The Beautiful Dream
"When Martin Haberland, a high school student, died at the age of seventeen from pneumonia, everyone talked about him and his untimely death. In particular, they regretted that he had not been able to make something out of his abundant talents and to experience success.
It is true that I, too, felt sorry about the death of the handsome, talented young man, and I thought, with a certain amount of sorrow, how much enormous talent there must be in the world for nature simply to toss it away so arbitrarily ! But nature could not care less what we think about it, and as far as talent is concerned, there is such an excess that our artists will soon become their own audiences, and audiences made up of ordinary people will no longer exist.
As a result, I cannot mourn the young man’s death the same way I might if he had been harmed and cruelly robbed of the best and beautiful things in the world that had been destined for him. Whoever has happily reached the age of seventeen in good health and with nice parents has the best part of his life behind him in many respects. If his life ended too early and did not assume the form of a Beethoven symphony because he had not endured much suffering or many harsh experiences or gone through wild phases, it could still be considered a small Haydn chamber concerto, and you cannot say such a thing about many people’s lives.
In the case of Martin Haberland, I am very certain of the circumstances. The young man did indeed experience the most beautiful things in life that it was possible for him to experience. He had absorbed the rhythms of such unearthly music that his death was necessary because his life could have ended only in discord after that. The fact that the student enjoyed his happiness only in a dream should not diminish it, for most people experience their dreams more intensely than their lives.
So it was with Martin, who had the following dream on the second day of his sickness as his fever rose, three days before his death. His father placed his hand on his shoulder and said,
“I understand very well that you cannot learn much more here. You must become a great and good man and pursue a special kind of happiness that cannot be found in your nest at home. Pay attention: First you must climb the Mountain of Knowledge, then you must perform some deeds, and finally you must find love and become happy.”
While his father spoke these words, his beard seemed longer, and his eyes larger. For a moment he looked like a wise king. Then he gave his son a kiss on his forehead and told him to depart. So Martin walked down wide beautiful stairs like those in a palace, and just as he was crossing the street and about to leave the small city, he encountered his mother, who called to him,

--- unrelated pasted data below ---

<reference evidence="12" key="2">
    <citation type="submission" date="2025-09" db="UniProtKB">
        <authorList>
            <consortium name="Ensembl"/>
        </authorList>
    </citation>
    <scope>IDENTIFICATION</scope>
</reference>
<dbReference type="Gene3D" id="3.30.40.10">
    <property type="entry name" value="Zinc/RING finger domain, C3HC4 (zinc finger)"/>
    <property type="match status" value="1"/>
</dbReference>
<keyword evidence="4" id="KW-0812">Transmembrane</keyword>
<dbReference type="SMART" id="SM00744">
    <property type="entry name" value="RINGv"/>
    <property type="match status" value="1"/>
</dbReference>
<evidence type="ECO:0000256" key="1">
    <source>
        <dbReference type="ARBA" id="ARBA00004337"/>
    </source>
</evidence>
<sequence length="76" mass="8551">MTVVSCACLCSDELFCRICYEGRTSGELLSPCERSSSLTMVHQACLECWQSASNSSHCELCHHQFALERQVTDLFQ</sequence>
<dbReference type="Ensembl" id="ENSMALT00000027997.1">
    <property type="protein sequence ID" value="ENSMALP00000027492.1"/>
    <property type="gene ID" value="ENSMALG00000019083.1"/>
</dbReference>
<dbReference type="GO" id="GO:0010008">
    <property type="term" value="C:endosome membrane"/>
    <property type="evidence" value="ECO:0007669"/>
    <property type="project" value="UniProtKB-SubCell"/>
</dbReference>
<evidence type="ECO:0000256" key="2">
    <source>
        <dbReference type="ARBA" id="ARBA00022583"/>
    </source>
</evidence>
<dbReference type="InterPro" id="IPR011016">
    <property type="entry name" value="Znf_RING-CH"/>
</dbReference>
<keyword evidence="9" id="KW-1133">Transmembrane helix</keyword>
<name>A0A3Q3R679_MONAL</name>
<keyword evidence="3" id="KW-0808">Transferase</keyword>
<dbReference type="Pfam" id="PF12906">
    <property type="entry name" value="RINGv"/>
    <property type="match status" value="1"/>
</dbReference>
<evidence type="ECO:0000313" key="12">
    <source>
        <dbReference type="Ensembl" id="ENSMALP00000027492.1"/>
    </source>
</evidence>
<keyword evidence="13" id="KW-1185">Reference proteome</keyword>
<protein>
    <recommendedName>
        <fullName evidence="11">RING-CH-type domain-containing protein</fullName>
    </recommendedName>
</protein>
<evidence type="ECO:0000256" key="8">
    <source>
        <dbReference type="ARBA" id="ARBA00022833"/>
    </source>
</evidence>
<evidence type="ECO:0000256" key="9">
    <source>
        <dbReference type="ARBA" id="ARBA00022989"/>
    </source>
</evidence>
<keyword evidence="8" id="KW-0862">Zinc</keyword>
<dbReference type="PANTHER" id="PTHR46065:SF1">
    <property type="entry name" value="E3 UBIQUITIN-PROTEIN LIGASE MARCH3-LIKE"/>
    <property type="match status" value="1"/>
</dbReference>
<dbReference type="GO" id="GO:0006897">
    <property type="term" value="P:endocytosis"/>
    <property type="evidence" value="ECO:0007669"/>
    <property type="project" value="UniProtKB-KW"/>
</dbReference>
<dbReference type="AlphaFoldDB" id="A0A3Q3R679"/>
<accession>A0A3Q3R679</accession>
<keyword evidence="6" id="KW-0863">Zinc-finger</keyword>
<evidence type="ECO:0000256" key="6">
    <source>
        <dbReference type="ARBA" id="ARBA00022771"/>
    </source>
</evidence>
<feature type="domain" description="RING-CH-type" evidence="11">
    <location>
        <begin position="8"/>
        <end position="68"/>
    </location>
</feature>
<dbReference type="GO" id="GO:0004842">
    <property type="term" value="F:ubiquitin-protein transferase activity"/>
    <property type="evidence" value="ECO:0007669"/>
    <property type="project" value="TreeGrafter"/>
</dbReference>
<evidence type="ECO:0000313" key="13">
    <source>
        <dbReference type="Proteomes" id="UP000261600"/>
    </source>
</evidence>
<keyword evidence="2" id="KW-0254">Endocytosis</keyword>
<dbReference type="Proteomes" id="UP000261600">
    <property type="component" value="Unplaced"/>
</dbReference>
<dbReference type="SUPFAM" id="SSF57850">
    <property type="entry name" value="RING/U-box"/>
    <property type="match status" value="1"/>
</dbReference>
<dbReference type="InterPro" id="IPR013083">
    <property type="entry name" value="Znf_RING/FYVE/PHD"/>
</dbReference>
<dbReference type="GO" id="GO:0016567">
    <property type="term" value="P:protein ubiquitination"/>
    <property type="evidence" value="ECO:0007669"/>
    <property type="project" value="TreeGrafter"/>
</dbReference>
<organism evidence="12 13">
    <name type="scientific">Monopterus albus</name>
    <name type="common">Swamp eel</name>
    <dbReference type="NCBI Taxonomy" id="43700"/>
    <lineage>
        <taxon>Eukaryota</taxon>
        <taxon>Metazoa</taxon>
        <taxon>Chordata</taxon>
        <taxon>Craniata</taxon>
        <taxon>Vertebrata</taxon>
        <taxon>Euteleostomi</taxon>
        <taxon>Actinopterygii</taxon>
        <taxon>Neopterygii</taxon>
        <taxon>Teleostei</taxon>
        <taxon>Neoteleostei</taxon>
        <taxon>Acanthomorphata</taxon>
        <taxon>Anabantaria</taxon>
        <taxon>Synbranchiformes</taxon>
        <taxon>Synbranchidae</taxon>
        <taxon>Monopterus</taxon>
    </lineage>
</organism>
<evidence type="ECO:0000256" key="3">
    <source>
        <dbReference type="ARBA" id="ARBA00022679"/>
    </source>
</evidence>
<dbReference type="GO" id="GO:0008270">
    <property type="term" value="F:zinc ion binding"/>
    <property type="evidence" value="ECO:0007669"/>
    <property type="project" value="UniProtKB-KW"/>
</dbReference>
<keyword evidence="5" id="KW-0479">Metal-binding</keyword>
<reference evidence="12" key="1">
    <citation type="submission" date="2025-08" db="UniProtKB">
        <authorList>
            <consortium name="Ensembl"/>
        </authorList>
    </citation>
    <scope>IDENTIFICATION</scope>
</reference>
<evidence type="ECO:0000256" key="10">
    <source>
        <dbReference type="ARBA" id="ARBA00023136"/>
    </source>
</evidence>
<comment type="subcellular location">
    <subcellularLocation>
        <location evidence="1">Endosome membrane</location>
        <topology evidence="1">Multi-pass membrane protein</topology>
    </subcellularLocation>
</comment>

“So, Martin, do you want to go away without even saying goodbye to me ?”
He glanced at her with a startled look and was ashamed that he had thought her long since dead. But he could see her standing alive and well before him, more beautiful and younger than he had remembered. In fact, there was something girlish about her, so that when she kissed him, he blushed and did not dare return her kiss. She peered into his eyes with a bright clear look that radiated like a light within him, and she nodded to him as he hastily departed in confusion.
Outside the city he was not surprised to find a harbor instead of the valley and the country road lined with ash trees, and there was a large old-fashioned ship with brownish sails that rose into the golden sky, just like in his favorite painting by Claude Lorrain. Soon he was sailing toward the Mountain of Knowledge.
But then the ship and the golden sky vanished completely from sight. Now the young student Haberland found himself wandering down the country road, already far from home. He approached a mountain that glowed as red as the sunset in the distance and seemed not to come any closer as long as he continued to walk. Fortunately, Professor Siedler was accompanying him, and he said in a fatherly tone,
“There is no construction to be used here other than the ablativus absolutus. Only by using it will you suddenly come media in res.”
Martin immediately followed this advice and recalled an ablativus absolutus that, to a certain extent, was his entire past. It included the world and made a clean sweep of every kind of past in such a thorough way that everything became bright and full of the present and the future. And suddenly he stood on the mountain, and Professor Siedler was also right next to him and all at once began talking to him in a familiar way.
In turn, Martin spoke familiarly with the professor and confided in him as though he were his real father. Indeed, as the professor talked, he became more and more like his father. Soon Haberland’s love for his father and his love for scholarship flowed together and merged in him, both stronger and more beautiful, and while he sat and thought, surrounded by nothing but foreboding wonder, his father whispered to him,
“So, now look around you !”